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Summary

Norman Grubb was a well-known evangelical Christian missionary to Africa, following in the footsteps of his father-in-law C. T. Studd. The son of an Irish clergyman, he became a decorated war hero for his service as a lieutenant of the Gloucester Regiment in World War I. After the war, he attended Trinity College, Cambridge, and married Pauline Studd. During his time in the Belgian Congo, he translated the New Testament into the African trade language, Bangala. Norman ultimately became the British and General Secretary of the Worldwide Evangelization Crusade, serving in that capacity until 1965. Following many years of teaching, writing, and travel, he died on December 15, 1993, in Fort Washington, Pennsylvania.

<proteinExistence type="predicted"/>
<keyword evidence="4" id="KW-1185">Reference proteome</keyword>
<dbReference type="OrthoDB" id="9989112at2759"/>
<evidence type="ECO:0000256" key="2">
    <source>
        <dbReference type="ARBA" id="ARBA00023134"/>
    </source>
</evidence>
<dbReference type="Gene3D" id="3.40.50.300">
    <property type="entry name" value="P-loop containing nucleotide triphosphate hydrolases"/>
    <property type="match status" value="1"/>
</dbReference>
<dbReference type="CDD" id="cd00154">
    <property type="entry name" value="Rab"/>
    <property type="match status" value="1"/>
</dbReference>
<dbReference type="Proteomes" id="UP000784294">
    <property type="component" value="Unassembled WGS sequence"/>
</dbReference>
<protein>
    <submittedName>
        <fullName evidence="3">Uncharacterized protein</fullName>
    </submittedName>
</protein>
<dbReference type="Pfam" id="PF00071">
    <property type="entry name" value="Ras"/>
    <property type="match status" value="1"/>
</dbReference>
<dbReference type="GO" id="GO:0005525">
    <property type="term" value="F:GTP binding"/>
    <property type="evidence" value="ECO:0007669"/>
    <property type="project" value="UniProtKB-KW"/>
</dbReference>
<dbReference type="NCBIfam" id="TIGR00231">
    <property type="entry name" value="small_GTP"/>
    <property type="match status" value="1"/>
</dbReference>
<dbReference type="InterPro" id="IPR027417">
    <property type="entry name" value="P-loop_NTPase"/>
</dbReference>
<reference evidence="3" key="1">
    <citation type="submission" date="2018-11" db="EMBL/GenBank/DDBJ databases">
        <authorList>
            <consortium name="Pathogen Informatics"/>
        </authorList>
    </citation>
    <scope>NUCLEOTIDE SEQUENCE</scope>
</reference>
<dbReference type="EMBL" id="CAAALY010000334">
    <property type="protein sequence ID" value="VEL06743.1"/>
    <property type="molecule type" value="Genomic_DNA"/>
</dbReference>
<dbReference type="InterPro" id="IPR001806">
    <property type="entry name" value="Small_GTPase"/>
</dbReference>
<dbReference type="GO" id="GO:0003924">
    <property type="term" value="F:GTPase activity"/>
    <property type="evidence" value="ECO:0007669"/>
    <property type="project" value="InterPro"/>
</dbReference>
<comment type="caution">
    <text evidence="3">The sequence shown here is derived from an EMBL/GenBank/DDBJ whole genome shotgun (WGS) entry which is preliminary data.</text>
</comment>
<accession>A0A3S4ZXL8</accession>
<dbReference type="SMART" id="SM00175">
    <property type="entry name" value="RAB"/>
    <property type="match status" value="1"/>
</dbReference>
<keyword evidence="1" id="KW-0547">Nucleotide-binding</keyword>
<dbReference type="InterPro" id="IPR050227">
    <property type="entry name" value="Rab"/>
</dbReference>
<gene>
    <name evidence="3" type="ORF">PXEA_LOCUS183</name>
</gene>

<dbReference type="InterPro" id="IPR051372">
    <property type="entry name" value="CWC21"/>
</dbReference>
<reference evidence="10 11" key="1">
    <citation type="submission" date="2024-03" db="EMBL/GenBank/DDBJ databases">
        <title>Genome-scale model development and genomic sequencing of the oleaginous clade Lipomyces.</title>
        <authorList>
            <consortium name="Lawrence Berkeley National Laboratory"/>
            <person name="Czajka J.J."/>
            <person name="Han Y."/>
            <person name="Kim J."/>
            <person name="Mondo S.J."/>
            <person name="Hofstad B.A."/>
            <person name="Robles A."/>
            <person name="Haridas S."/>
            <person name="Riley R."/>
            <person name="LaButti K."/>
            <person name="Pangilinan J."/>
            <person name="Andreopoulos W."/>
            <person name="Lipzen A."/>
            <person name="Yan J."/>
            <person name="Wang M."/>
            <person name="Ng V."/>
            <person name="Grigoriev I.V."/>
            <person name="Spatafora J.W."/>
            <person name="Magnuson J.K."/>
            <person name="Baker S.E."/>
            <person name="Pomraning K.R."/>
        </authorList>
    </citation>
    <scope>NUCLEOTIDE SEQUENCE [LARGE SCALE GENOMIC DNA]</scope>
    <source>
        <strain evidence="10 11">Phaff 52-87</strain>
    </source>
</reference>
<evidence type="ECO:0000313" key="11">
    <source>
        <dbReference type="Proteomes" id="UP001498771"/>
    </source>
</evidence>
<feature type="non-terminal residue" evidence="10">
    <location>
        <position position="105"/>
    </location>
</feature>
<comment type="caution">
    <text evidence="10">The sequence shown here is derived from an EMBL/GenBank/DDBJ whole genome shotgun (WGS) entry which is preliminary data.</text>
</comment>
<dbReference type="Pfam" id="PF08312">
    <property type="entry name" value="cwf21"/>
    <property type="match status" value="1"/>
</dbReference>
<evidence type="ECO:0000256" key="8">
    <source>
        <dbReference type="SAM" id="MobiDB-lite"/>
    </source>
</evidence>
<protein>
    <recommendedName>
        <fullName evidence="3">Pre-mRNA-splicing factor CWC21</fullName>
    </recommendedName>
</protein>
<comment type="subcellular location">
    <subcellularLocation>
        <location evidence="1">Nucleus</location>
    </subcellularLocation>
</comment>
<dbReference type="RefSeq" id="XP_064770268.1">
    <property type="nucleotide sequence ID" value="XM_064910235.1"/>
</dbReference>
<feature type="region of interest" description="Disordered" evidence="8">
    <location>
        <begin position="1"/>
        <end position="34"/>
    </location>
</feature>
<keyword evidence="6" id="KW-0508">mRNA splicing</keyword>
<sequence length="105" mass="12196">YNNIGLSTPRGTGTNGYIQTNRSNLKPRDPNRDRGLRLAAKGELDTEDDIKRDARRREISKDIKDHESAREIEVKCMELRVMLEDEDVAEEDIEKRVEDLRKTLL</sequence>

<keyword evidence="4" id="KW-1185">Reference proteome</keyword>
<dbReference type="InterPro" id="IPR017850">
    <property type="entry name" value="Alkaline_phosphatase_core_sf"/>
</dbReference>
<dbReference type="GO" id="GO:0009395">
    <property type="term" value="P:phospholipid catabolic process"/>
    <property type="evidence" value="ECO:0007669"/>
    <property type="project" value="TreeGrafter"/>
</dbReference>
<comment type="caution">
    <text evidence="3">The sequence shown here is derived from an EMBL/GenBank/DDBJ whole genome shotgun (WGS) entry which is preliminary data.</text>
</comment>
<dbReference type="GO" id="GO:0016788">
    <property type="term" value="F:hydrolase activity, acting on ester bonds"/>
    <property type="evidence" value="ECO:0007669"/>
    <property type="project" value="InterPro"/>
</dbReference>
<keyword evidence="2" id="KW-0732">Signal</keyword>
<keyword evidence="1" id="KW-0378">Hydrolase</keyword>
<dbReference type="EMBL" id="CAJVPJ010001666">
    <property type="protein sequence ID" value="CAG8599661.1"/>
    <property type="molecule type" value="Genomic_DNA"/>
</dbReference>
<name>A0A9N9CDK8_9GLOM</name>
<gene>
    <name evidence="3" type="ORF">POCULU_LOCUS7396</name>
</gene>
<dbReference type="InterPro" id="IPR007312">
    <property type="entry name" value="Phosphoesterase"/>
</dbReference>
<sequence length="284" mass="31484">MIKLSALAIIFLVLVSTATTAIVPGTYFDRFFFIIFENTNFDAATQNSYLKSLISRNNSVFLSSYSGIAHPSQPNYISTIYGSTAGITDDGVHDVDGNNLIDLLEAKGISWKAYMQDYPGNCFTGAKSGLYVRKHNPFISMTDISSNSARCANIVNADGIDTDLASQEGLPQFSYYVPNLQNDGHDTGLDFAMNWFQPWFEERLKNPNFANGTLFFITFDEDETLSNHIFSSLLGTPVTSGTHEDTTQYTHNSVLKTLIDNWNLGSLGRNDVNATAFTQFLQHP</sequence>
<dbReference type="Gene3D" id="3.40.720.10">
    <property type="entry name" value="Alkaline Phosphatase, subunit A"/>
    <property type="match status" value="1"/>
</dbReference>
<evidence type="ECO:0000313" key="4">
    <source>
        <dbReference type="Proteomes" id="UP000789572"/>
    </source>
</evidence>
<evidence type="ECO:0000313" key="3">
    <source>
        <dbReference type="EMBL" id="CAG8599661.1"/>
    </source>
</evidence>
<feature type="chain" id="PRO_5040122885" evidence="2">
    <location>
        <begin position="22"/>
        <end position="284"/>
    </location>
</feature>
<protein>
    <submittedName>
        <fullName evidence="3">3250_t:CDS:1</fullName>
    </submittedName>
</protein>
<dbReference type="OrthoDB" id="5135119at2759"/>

Norman Grubb's life demonstrated that he knew "how to walk the broad road of faith, how to save and maintain that touch with God, that living fruitful union with Him which in infinite grace and condescension He has given us as our inheritance in Christ." In The Law of Faith, Norman felt that he was "passing on to others the most precious secrets that God has taught [him]."

©2013 Zerubbabel Press (P)2021 Zerubbabel Press

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